Academic experts
available
We will write a custom Workforce essay specifically for you for only $16.00 $11/page Learn more

Person-environment theory has been reviewed in narrative summaries (Edward, 1991; Spokane, 1985; Spokane, Meirs & Catalano, 2000; Arthur, 2006). Based on these reviews “it can be concluded that person-environment fit theory research is thriving and productive, yielding evidence that has been used to evaluate, modify and extend theories of person-environment fit” (Worher, 2005, p.150). Moreover, person-environment fit theory research has repeatedly run through the cycle linking theory and empiricism that generates scientific progress (Runkel, 1972), such that the most current person-environment fit theories is remarkably more superior to their previous predecessors. In addition, they are of more help to the organizations that utilize them in running their affairs, in terms of stress evaluation of its employees and employee selection and recruitment.

As reviewed in various articles(Edwards,1991,Sekiguchi 2006),several distinct constructs have evolved from the person-environment fit theory concept, including individual fit with job, individual fit with groups, individual fit with the organization and the individual fit with the occupation.

Core Elements of Person-Environment fit theory

Person and environment- Objective and subjective representations of the person and environment, Objective person refers to attributes of the person, as they actually exist, whereas the subjective person signifies the person’s perception of his or her own attributes. Objective environment includes physical and social situations and events, as they exist independent of the person’s perceptions, whereas the subjective environment refers to situations and events as encountered and perceived by the person (Harrison, 1985). French et al. (1974) identify four key types of correspondence between person and environment. They include objective person-environment fit, which refers to the fit between the objective person and the objective environment and subjective person-environment fit that refers to the fit between the subjective person and subjective environment. Others are contact with actuality that implies the extent to which the subjective setting matches to the objective surroundings and the correctness of self-appraisal, which stands for the match between the objective human being and the prejudiced human being.

Dimensions of person-environment fit theory

The “first dimension of person-environment fit theory is the supplementary versus the complementary distinction, supplementary fit occurs when a person supplements or possesses characteristics that are similar to other individuals in an environment” (Spokane & Catalano, 2005, p.180). In such situations, people perceive themselves as fitting in the environment because they are a like or similar to other people possessing these characteristics in the same environment. Therefore, it is essentially a model of person-person fit. Complementary fit occurs when an environment or a person add to what is missing, the basis of a good fit is the mutually offsetting pattern of relevant characteristics between the person and the environment (Muchinsky & Monahan, 1987). Muchinsky & Monahan (1987) differentiates environment in the two models in that, in supplementary model, environment is described according to people who inhabit it, and in the complementary model, the environment is defined apart from its inhabitants, it is described according to its demands and requirements.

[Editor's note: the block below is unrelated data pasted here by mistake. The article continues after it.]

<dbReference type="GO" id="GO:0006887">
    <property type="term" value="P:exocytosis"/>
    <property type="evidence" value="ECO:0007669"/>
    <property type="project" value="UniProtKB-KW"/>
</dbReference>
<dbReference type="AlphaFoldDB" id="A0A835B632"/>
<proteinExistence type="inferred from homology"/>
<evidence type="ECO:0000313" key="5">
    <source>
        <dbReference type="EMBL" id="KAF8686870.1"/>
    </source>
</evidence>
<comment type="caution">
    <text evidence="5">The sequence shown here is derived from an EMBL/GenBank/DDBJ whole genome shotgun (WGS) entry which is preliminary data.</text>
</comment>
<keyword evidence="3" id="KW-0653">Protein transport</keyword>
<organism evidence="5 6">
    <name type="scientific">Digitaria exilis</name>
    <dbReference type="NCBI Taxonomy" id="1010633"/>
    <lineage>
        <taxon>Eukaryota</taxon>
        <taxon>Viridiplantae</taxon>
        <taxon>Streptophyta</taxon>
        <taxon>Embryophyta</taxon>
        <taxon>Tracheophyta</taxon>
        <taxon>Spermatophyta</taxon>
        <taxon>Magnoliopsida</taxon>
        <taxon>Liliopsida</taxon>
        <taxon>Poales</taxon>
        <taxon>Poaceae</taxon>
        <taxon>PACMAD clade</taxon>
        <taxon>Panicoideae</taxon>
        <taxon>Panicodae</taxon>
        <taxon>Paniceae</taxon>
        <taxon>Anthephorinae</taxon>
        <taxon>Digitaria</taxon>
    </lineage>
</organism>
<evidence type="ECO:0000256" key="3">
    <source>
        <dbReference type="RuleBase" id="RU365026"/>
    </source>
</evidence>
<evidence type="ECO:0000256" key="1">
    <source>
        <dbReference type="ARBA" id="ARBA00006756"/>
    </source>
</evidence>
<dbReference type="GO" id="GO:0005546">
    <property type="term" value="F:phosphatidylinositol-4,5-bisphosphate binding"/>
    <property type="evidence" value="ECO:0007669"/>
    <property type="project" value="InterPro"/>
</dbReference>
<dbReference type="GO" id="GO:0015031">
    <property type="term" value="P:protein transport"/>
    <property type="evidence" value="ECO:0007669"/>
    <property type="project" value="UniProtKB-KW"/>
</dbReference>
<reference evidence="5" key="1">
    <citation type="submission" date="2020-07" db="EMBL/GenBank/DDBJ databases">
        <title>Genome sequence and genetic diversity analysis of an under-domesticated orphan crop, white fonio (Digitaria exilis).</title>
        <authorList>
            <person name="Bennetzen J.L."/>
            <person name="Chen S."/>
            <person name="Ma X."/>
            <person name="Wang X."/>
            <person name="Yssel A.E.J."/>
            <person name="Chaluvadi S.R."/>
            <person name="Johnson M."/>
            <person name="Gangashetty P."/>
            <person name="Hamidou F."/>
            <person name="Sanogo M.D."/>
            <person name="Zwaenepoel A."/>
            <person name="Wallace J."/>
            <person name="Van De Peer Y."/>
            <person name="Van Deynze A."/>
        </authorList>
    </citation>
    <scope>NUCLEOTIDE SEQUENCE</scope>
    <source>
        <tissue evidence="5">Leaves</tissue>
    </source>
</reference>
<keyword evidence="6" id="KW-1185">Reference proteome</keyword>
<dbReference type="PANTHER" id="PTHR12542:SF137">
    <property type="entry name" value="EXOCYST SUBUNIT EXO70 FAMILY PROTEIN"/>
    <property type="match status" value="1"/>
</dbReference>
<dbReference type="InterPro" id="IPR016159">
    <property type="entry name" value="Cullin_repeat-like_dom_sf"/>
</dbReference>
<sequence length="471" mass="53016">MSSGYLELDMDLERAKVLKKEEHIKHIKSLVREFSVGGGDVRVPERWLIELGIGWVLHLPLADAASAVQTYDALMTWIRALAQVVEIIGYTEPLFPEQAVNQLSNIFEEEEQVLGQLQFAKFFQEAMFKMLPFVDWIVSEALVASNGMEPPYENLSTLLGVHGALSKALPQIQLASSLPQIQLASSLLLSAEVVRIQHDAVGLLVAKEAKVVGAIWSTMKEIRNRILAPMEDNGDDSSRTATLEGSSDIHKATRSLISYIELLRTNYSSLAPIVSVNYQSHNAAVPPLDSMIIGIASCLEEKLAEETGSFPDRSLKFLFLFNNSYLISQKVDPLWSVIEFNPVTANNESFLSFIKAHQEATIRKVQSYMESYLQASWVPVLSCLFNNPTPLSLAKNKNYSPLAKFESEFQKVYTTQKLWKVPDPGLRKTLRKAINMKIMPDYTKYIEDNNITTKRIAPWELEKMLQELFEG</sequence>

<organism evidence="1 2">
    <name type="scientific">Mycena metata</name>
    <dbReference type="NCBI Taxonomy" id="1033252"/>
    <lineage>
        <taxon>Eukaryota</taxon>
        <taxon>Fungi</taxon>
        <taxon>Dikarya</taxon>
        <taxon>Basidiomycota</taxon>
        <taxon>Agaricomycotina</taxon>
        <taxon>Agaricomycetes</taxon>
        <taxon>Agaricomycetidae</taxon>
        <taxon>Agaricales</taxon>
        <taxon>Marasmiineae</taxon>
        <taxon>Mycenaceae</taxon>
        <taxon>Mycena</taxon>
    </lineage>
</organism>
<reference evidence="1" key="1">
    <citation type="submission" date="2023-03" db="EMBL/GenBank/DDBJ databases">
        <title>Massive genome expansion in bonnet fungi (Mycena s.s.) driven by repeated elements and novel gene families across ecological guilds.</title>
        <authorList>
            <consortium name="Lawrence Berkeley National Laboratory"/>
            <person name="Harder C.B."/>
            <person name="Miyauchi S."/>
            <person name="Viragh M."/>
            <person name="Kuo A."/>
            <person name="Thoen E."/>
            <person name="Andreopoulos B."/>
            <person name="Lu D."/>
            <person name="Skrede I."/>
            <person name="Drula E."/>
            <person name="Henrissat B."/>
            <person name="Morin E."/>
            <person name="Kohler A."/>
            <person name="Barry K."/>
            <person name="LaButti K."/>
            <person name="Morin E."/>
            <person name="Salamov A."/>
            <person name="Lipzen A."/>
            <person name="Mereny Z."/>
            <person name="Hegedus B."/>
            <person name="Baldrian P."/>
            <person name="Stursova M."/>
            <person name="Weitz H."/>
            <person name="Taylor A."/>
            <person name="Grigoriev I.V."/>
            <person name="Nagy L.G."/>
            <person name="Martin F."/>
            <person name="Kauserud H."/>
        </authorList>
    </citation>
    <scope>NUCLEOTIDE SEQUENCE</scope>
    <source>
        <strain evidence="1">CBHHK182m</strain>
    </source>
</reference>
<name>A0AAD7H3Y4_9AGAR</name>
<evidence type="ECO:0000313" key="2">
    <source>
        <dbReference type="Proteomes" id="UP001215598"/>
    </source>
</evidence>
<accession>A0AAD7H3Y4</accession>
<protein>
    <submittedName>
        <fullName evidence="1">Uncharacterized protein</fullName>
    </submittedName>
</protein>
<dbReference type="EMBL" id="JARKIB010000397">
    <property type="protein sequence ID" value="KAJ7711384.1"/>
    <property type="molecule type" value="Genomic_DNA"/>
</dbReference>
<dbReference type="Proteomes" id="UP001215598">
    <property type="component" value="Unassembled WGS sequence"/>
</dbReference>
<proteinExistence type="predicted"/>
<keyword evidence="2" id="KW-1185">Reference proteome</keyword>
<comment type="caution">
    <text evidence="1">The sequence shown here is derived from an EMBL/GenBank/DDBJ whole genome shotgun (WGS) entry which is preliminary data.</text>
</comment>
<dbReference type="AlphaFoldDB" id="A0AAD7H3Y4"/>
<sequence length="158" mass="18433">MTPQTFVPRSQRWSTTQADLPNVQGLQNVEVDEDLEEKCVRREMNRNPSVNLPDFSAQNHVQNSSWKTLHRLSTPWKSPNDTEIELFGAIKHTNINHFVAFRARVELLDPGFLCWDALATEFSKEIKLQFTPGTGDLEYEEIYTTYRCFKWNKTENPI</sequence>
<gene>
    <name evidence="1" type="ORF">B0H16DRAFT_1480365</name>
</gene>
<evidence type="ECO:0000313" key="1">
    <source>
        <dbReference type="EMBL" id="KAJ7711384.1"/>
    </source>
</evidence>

Second dimension of person-environment fit theory is the needs-supplies versus demands-abilities distinction, an environment supplies financial, physical, and psychological resources as well as task-related, interpersonal, and growth opportunities that are demanded by individuals, when such resources from the environment meet an individual needs, needs-supplies fit is achieved (Harrison, 1985). Similarly, an environment may demand contributions from individuals in terms of time, effort, commitment, knowledge, skills and abilities, demand-abilities fit is achieved when the individuals contribution meets the environment demands (Kristof, 1996).

Third dimension of person-environment fit theory is the perceived (subjective) versus actual( objective) distinction, perceived or subjective is defined as the judgment that a person fits well in the environment, on the other hand, actual or objective fit is the comparison between separately rated individuals and environmental characteristics (Kristof,1996) of the person-environment fit theory.

A Review of the Person-Environment Fit Theory

Person-environment fit theory is defined as the degree of match between personal and situational variables in producing significant selected outcome (Muchinsky & Mohanan, 1987). The person-environment fit theory relates to how a person fits into a work place environment, it discusses the various factors affecting how a person relates to the work place environment (Caplan, 2009). The person-environment fit theory review fit the literature by Edward (1991) that identified job satisfaction, job stress, motivation of the employees, performance of the employees, work attendance by the employees and retention as outcomes that are positively affected by the person-environment fit theory. When the person-environment fit is assessed as the match between what an employee wants and receives from performing job, it has correlated with improved job satisfaction, adjustment and organizational commitment as well as reduced intentions to quit (Edward, 1991). Thus, theory is of great help in effective selection of employees in comparison to unstructured techniques (Buckely & Russel, 1997). The person-environment fit evaluations or holistic judgment about applicants fit with their organizations in actual selection process and thus refers to process of employee interview to show that the theory plays a crucial role in recruitment and selection of employees (Gerbart, 1990). The person-environment fit theories guide research into job satisfaction, job stress experienced by employees of an organization, vocational choice by employees who seek new employment avenues, recruitment and selection of employees and organizational climate and culture (Zimmerman & Johnson, 2005). Person-environment fit emerged as a core concept in research on job satisfaction (Locke, 1976), job stress experienced by employees (French, Caplan & Harrison, 1982), vocational choice (Holland, 1997), recruitment and selection of employees by organizations (Wanous, 1992) and organizational climate and culture (Chatman, 1989).